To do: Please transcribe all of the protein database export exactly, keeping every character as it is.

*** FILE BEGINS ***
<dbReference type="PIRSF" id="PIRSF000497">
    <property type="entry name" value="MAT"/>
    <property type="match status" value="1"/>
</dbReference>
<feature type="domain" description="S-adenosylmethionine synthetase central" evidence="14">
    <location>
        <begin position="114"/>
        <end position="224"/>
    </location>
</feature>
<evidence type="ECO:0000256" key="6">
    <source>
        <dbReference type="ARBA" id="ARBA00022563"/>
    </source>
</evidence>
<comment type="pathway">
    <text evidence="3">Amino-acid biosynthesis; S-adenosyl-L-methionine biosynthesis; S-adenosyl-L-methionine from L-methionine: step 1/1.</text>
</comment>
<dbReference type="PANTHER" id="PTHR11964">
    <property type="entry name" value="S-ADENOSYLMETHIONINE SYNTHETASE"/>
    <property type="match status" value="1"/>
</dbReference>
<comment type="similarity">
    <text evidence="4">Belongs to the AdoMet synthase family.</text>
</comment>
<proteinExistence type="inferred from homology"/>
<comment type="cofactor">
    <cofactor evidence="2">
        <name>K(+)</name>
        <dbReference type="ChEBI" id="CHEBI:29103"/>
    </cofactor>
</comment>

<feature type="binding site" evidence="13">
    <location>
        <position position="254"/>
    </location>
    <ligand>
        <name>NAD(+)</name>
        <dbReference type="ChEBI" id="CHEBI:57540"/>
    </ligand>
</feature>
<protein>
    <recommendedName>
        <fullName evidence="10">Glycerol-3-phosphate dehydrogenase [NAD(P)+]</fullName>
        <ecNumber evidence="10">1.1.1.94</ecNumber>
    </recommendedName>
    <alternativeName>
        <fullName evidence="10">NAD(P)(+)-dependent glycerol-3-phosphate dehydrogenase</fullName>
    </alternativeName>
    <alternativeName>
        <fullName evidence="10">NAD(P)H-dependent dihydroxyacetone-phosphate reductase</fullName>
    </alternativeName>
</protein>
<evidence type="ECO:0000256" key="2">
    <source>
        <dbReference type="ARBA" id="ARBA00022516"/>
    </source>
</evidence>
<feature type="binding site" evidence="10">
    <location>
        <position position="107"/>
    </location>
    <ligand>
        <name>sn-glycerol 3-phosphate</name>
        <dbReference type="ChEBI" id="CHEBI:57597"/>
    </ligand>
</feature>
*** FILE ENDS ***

<dbReference type="PIRSF" id="PIRSF000497">
    <property type="entry name" value="MAT"/>
    <property type="match status" value="1"/>
</dbReference>
<feature type="domain" description="S-adenosylmethionine synthetase central" evidence="14">
    <location>
        <begin position="114"/>
        <end position="224"/>
    </location>
</feature>
<evidence type="ECO:0000256" key="6">
    <source>
        <dbReference type="ARBA" id="ARBA00022563"/>
    </source>
</evidence>
<comment type="pathway">
    <text evidence="3">Amino-acid biosynthesis; S-adenosyl-L-methionine biosynthesis; S-adenosyl-L-methionine from L-methionine: step 1/1.</text>
</comment>
<dbReference type="PANTHER" id="PTHR11964">
    <property type="entry name" value="S-ADENOSYLMETHIONINE SYNTHETASE"/>
    <property type="match status" value="1"/>
</dbReference>
<comment type="similarity">
    <text evidence="4">Belongs to the AdoMet synthase family.</text>
</comment>
<proteinExistence type="inferred from homology"/>
<comment type="cofactor">
    <cofactor evidence="2">
        <name>K(+)</name>
        <dbReference type="ChEBI" id="CHEBI:29103"/>
    </cofactor>
</comment>

<feature type="binding site" evidence="13">
    <location>
        <position position="254"/>
    </location>
    <ligand>
        <name>NAD(+)</name>
        <dbReference type="ChEBI" id="CHEBI:57540"/>
    </ligand>
</feature>
<protein>
    <recommendedName>
        <fullName evidence="10">Glycerol-3-phosphate dehydrogenase [NAD(P)+]</fullName>
        <ecNumber evidence="10">1.1.1.94</ecNumber>
    </recommendedName>
    <alternativeName>
        <fullName evidence="10">NAD(P)(+)-dependent glycerol-3-phosphate dehydrogenase</fullName>
    </alternativeName>
    <alternativeName>
        <fullName evidence="10">NAD(P)H-dependent dihydroxyacetone-phosphate reductase</fullName>
    </alternativeName>
</protein>
<evidence type="ECO:0000256" key="2">
    <source>
        <dbReference type="ARBA" id="ARBA00022516"/>
    </source>
</evidence>
<feature type="binding site" evidence="10">
    <location>
        <position position="107"/>
    </location>
    <ligand>
        <name>sn-glycerol 3-phosphate</name>
        <dbReference type="ChEBI" id="CHEBI:57597"/>
    </ligand>
</feature>